How to set recruiting targets (With strategies and metrics)

Updated 21 August 2023

Recruitment is a constant process in any fast-paced and goal-driven sector, so it's important for organisations to devise plans to secure the most outstanding recruits. If you're a recruitment manager, setting actionable recruitment targets, monitoring your efforts and implementing new techniques can give you a competitive edge with potential employees. Understanding how to set recruiting targets, develop strategies to help you achieve them and determine recruitment metrics can help you find and employ suitable candidates. In this article, we define recruiting targets, discuss how to set them, provide strategies and explore the recruitment metrics to track.

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What are recruiting targets?

Recruiting targets are measures that can help recruiters perform better and increase the number and quality of employees they employ for businesses. To achieve these targets, you may want to adopt current recruitment practices that help you attract applications for open positions in the company from more qualified candidates.

Related: What is recruitment marketing? (With benefits and stages)

How to set recruiting targets

Read the following to learn how to set recruiting targets:

1. Establish your vision

Defining your recruitment vision is the first step in setting your targets. Establishing your vision around business objectives can ensure your recruitment approach is consistent with the company's strategy. Your vision can describe the brand messaging, your preferred recruitment sources and the applicants you plan to target to make your recruitment programme successful. If you're a recruitment manager, talk to your team and help them understand your vision.

2. Discuss the company's recruitment needs with others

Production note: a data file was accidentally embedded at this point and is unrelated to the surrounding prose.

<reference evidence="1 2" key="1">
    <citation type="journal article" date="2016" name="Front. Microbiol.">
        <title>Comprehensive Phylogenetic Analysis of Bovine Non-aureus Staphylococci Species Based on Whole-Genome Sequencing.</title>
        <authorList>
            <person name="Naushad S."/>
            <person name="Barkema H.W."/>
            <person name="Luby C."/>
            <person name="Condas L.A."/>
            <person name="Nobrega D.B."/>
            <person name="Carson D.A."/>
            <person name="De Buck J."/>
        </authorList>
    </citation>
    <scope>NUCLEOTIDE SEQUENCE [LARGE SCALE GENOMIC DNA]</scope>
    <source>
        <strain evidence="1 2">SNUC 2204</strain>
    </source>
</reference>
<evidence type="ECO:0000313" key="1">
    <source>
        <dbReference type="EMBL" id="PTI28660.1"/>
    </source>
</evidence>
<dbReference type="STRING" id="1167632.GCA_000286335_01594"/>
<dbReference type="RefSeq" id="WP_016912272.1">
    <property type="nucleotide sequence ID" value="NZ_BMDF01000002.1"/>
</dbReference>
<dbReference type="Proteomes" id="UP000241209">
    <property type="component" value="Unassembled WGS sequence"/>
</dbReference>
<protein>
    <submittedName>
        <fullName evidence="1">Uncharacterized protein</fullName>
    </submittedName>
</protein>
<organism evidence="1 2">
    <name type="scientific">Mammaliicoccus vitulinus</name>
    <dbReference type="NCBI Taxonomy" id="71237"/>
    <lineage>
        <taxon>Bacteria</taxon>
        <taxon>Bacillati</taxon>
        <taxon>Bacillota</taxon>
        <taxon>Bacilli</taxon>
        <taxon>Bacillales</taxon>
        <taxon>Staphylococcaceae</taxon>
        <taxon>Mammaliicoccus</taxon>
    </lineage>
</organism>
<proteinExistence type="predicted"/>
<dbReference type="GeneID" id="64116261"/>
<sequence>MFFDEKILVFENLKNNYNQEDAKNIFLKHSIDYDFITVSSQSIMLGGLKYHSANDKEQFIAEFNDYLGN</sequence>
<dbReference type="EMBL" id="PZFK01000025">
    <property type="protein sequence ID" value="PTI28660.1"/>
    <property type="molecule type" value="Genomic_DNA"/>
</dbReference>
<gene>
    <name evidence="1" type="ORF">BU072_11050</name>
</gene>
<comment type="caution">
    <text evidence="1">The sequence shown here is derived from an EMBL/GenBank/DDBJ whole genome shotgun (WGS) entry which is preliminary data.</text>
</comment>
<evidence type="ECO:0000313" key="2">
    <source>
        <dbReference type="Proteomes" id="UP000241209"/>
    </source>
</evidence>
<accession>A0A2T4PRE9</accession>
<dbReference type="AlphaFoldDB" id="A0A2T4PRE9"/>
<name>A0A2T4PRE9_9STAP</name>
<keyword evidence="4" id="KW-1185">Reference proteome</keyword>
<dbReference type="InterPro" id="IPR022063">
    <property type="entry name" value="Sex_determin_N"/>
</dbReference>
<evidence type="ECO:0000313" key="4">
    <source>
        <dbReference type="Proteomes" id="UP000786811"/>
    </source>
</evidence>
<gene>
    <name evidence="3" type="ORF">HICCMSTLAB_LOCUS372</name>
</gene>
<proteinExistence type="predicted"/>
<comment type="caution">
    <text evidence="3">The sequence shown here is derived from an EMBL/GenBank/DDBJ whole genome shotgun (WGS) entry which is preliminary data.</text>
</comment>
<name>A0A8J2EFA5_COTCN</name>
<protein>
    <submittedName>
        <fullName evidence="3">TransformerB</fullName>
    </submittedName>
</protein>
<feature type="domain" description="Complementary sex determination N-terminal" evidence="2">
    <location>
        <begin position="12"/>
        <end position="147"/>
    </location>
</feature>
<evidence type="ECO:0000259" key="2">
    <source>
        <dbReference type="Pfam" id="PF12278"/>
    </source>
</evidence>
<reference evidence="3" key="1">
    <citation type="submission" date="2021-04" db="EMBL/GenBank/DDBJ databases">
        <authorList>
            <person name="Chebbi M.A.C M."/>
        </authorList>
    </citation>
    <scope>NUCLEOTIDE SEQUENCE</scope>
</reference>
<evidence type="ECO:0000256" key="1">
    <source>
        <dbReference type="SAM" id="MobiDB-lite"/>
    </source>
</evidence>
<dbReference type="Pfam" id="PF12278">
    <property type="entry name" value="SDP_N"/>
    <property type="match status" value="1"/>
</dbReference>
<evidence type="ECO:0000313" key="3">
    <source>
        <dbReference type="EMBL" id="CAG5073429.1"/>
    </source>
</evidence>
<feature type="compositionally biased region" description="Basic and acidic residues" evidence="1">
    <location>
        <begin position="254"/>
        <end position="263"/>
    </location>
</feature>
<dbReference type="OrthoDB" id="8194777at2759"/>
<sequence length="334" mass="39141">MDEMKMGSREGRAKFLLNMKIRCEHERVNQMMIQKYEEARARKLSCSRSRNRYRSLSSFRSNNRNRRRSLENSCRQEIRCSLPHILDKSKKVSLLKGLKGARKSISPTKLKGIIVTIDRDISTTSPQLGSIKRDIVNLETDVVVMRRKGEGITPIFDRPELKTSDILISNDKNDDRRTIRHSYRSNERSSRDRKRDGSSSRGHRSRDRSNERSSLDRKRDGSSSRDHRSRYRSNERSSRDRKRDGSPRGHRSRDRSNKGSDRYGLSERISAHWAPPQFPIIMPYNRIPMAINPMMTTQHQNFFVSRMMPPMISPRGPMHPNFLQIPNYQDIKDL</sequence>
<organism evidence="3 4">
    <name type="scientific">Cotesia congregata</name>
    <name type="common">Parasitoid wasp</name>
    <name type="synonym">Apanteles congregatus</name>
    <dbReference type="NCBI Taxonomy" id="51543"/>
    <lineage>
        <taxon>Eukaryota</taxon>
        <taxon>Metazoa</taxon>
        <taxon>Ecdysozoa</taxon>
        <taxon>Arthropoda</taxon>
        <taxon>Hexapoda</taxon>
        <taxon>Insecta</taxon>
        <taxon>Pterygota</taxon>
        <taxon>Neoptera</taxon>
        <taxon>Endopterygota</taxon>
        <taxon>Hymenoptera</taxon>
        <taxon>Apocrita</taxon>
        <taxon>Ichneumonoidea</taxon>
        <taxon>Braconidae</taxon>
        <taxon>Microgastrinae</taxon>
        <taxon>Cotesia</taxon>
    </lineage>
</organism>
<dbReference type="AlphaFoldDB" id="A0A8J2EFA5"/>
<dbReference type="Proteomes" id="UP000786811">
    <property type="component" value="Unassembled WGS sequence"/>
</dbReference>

Choosing the right candidate for a role during the recruitment process can save the company money and improve its productivity. To ensure that you're making the right choice at each recruitment stage, you can discuss your recruitment needs with colleagues who are knowledgeable about the company's requirements. You can discuss the company's recruitment needs with your employer, other recruitment managers and department heads. Talking about the currently open job postings, the expectations these managers have of new employees and their vision for their departments can guide you as you set your targets.

3. Define your recruitment targets

After your discussion with other teams, you can develop a list of targets you plan to accomplish. Setting these targets can guide you as you develop a strategy to find quality candidates. For example, if your primary objective is to recruit the best applicants, understanding how you plan to achieve this can help you gain a long-term perspective. This list of targets can also help you focus and better manage your time and resources. Ensure that your recruitment targets align with company objectives.

4. Monitor and report on your targets

Frequent monitoring and reporting on your recruitment targets can determine your likelihood of achieving your objectives. Setting specific benchmarks and recurrent self-evaluation to gauge your progress can also help you decide what you can do better. Monitoring your targets can also help you determine what strategies are working and which ones you can improve on.

One way you can effectively monitor and report on your recruitment targets is by setting key performance indicators (KPIs) for each objective. For example, if your target is to increase the number of candidates applying for positions in the company through your website by 50%, one of the performance indicators you can use to measure your success is the number of applications through the website. Try to evaluate your KPIs on a quarterly or monthly basis.

5. Assess your targets

After you monitor your performance, you can use your findings to assess your recruitment targets. Depending on how you've performed, you may decide to remove targets you've achieved from your list and add new ones. Because the skill set available in the workplace may keep changing, you may have different targets for each recruitment period. Assessing your targets can help you adapt to the new work environment and keep you accountable.

Related: The benefits and challenges of working in recruitment

Strategies to achieve your recruitment goals

Below are strategies that can help you achieve your recruitment targets:

Create a strong employer brand

Your employer's brand determines how potential employees perceive the company's image and reputation. Using a variety of tactics, such as creating engaging and in-depth materials that appeal to your target audience and display your expertise, can help you develop a powerful employer brand that positively affects perceptions of the company's reputation. A strong employer brand may attract more candidates, which can widen the talent pool and make it possible to recruit the best candidates.

Related: 8 best tools for recruiting: examples and benefits

Update your business website